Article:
Pulling rigid body boxes along a rail

Hello all,

I am trying to simulate using Kangaroo the mechanism of pulling a number of boxes along a curve using strings attached to a control point.

I have managed to attach the boxes to strings but have not been able to constrain their movement to the curve. More specifically, I want the box centroids to be constrained on the curve. What would be the best way to achieve this?

On a side note, I would also like to have the strings collide with a specific plane, like how I’ve used SolidPlaneCollide for the boxes. For example, when the string length is too long I would like the strings to lay out naturally on a plane. Is there a way to do this other than using the Floor component? It does not seem like I can set a different plane for Floor.

rigid_body_collision.gh (33.6 KB)

I’m struggling to picture the result you are after here.
Do you want all the boxes to always lay horizontal on the ground plane and push each other along the curve like train cars on a rail?
How do the strings come in - does the top anchor need to move along a parallel curve to the rail the boxes are on?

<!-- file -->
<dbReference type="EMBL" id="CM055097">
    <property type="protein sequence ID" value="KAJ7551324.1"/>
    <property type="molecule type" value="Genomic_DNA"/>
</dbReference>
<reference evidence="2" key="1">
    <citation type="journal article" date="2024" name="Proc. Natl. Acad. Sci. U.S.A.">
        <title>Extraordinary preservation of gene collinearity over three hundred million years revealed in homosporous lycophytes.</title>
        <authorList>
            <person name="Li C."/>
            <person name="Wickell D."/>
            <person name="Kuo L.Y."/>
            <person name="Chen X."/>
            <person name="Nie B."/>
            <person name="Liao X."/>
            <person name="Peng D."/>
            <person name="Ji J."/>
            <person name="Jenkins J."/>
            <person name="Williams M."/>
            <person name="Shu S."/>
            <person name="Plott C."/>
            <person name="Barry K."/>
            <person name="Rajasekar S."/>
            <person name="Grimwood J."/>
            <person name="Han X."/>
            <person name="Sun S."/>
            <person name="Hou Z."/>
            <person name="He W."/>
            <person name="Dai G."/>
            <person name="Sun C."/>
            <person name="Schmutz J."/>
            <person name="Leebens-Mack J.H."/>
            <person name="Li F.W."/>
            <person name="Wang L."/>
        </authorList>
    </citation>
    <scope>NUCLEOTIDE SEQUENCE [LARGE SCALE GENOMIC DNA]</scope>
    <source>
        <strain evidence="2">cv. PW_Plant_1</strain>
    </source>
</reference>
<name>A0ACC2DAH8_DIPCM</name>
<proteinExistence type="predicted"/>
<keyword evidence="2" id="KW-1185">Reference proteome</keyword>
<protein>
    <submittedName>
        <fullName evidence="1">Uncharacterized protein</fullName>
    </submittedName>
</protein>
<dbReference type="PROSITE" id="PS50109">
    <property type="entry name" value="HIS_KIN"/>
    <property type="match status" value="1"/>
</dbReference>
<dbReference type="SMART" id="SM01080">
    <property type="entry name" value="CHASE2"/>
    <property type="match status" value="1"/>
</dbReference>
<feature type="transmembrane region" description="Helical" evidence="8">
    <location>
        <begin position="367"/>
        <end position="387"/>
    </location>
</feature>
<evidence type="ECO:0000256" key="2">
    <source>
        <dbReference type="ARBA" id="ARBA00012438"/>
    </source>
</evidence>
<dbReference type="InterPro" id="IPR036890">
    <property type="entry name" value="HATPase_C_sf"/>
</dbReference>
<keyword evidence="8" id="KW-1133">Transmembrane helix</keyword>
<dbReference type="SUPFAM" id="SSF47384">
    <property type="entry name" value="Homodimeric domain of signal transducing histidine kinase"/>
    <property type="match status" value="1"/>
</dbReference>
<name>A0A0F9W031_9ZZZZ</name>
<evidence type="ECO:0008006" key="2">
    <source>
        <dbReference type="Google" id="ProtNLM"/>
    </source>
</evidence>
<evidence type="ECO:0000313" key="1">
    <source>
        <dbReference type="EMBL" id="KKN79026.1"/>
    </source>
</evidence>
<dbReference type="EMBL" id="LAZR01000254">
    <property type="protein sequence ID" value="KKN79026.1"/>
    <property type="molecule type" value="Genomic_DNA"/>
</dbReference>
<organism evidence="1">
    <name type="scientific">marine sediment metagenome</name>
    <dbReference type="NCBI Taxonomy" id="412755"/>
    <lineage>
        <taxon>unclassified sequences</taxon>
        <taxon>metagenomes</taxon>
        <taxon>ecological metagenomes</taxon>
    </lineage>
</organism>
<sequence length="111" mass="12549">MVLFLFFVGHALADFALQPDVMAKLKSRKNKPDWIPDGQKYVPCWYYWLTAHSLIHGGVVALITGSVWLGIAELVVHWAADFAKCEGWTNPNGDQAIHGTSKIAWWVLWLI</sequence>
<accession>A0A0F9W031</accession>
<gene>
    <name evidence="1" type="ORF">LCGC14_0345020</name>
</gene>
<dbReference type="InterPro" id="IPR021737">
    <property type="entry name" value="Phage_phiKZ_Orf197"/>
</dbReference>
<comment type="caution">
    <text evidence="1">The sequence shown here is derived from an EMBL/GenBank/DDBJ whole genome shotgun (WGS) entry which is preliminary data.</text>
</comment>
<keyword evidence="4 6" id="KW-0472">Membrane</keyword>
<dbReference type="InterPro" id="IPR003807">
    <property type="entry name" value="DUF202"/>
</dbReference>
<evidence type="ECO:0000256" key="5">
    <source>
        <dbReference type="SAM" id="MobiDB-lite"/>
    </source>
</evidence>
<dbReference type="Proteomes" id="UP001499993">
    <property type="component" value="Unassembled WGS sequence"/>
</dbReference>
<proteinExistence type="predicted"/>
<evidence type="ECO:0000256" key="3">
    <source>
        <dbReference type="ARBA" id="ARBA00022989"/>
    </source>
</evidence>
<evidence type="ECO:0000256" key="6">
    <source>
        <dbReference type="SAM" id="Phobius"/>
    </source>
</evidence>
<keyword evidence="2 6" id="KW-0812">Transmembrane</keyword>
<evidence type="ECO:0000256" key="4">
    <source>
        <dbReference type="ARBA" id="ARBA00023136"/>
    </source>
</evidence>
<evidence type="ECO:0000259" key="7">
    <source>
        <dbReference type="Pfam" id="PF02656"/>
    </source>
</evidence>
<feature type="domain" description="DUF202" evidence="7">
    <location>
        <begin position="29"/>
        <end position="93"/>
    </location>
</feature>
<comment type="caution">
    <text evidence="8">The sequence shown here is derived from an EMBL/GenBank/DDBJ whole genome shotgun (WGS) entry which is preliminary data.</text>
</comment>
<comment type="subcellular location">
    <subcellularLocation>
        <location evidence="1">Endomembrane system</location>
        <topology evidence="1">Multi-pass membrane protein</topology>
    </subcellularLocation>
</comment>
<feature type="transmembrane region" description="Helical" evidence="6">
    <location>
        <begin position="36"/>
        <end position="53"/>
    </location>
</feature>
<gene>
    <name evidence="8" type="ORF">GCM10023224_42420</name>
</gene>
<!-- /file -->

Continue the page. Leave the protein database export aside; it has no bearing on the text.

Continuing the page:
As a start I made a few tweaks to your definition just to improve the collision between the boxes, starting with mesh boxes instead of meshing Breps:
rigid_body_collision.gh (41.7 KB)

Yes indeed, I would like the boxes to be arranged as you so aptly described, laying horizontal on the ground/plane like a train with the curve being the track. The strings are used as springs with a deliberately short rest length to minimize the gaps between the boxes. The top anchor is not constrained and can move freely in 3D space, and the idea is that I can grab the point and pull the boxes along the curve.

I think in this case it can be simpler if we use 2d curve-curve collision.
Should the boxes also stay aligned to the curve like a train, or are they only held on the curve by a central point and free to spin around that?

For example:

boxrail.gh (13.5 KB)

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They should be aligned to the curve like a train, yes. I’ve just used the centroid to start with as it was the simplest to build.

I am building towards a more complex simulation where I have obstacles at various points on the curve which will force the boxes to separate from each other. Thus the motivation for having the strings is 1) to allow me to move all the boxes around using a single anchor point, 2) to force the boxes to be as close as possible to each other in the presence of obstacles.

Can you explain more about these obstacles? Maybe a sketch of the end result would help.
If the boxes are kept on and aligned with the rail, I guess they have no way of moving past the obstacles.

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So many questions Daniel, can’t Kangaroo/GH just read minds and know what the person wants? :wink:


That’s Kangaroo 3


I apologise for not being clear from the start! I have attached a screenshot showing a 2D sketch of the movement I want to achieve. The sketch illustrates how the boxes should respond as I move the anchor from one position to another.